To better understand these mechanical changes, let's look at a person with high blood pressure. In this case, the person's heart has to work harder to pump the same amount of blood at the same rate as a healthy person. To meet the increased demand, individual heart muscle cells start making more proteins, making the cells bigger. Eventually, cell membranes stretch and each cell begins to pull away from its neighbor. This leads to an enlarged heart -- a condition known as hypertrophy. In pathological (disease) conditions, hypertrophy can lead to heart failure.

APJ and heart failure

The best way to determine the role a protein plays in a particular cellular process is to see what happens when it's missing. To do this, Ruiz-Lozano's team, including co-first authors Maria Cecilia Scimia, Ph.D. and Cecilia Hurtado, Ph.D., used mice that lack APJ. Under everyday conditions, the APJ-deficient mice appeared perfectly normal. However, unlike their normal counterparts, the mice lacking APJ couldn't sense danger when their hearts enlarged. As a result, mice were actually healthier without APJ -- none succumbed to heart failure.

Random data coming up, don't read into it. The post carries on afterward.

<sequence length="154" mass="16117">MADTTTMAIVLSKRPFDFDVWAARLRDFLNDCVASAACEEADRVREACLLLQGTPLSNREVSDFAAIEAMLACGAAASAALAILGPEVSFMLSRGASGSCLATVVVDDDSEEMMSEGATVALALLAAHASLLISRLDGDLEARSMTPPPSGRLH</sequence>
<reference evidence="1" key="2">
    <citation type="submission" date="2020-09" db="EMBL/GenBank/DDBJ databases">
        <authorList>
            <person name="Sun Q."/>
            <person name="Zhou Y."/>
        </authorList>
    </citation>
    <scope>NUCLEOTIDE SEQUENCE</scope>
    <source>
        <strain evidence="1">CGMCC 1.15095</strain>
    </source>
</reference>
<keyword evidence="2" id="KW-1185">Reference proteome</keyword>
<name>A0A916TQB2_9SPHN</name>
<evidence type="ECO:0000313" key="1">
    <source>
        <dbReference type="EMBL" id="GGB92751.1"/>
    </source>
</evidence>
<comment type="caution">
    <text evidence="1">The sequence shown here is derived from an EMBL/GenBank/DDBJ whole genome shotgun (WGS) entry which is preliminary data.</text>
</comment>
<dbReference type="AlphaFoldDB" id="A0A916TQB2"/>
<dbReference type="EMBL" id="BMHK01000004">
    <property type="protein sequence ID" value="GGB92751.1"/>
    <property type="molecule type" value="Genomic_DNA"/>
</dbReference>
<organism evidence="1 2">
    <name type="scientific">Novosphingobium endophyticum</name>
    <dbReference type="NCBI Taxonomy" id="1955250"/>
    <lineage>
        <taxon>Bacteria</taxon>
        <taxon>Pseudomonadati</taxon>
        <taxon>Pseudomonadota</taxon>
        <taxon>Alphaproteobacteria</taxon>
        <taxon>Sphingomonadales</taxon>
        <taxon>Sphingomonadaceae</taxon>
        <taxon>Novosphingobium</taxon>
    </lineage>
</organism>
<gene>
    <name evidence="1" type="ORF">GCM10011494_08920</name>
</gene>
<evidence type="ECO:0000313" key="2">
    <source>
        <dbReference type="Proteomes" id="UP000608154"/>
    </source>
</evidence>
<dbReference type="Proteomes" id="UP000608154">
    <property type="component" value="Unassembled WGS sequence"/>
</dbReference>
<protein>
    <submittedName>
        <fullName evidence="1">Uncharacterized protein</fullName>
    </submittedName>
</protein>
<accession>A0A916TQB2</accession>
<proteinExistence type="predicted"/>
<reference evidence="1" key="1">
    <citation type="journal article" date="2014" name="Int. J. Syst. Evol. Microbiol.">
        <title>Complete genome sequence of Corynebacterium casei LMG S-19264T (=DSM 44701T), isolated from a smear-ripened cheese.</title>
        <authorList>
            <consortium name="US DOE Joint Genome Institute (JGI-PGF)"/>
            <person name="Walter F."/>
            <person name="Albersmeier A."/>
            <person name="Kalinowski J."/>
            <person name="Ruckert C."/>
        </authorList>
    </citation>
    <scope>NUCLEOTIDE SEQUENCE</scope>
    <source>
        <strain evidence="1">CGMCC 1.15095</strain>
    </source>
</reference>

"In other words, without APJ, ignorance is bliss -- the heart doesn't sense the danger and so it doesn't activate the hypertrophic pathways that lead to heart failure," Ruiz-Lozano said. "This tells us that, depending on how it's done, activating APJ might make matters worse for heart disease patients."


Story Source:

The above story is based on materials provided by Sanford-Burnham Medical Research Institute. Note: Materials may be edited for content and length.


Journal Reference:

  1. Maria Cecilia Scimia, Cecilia Hurtado, Saugata Ray, Scott Metzler, Ke Wei, Jianming Wang, Chris E. Woods, Nicole H. Purcell, Daniele Catalucci, Takashi Akasaka, Orlando F. Bueno, George P. Vlasuk, Perla Kaliman, Rolf Bodmer, Layton H. Smith, Euan Ashley, Mark Mercola, Joan Heller Brown, Pilar Ruiz-Lozano. APJ acts as a dual receptor in cardiac hypertrophy. Nature, 2012; DOI: 10.1038/nature11263

Cite This Page:

Sanford-Burnham Medical Research Institute. "Discovery of new heart failure trigger could change the way cardiovascular drugs are made." ScienceDaily. ScienceDaily, 18 July 2012. <www.sciencedaily.com/releases/2012/07/120718131742.htm>.
Sanford-Burnham Medical Research Institute. (2012, July 18). Discovery of new heart failure trigger could change the way cardiovascular drugs are made. ScienceDaily. Retrieved December 19, 2014 from www.sciencedaily.com/releases/2012/07/120718131742.htm
Sanford-Burnham Medical Research Institute. "Discovery of new heart failure trigger could change the way cardiovascular drugs are made." ScienceDaily. www.sciencedaily.com/releases/2012/07/120718131742.htm (accessed December 19, 2014).

Share This


More From ScienceDaily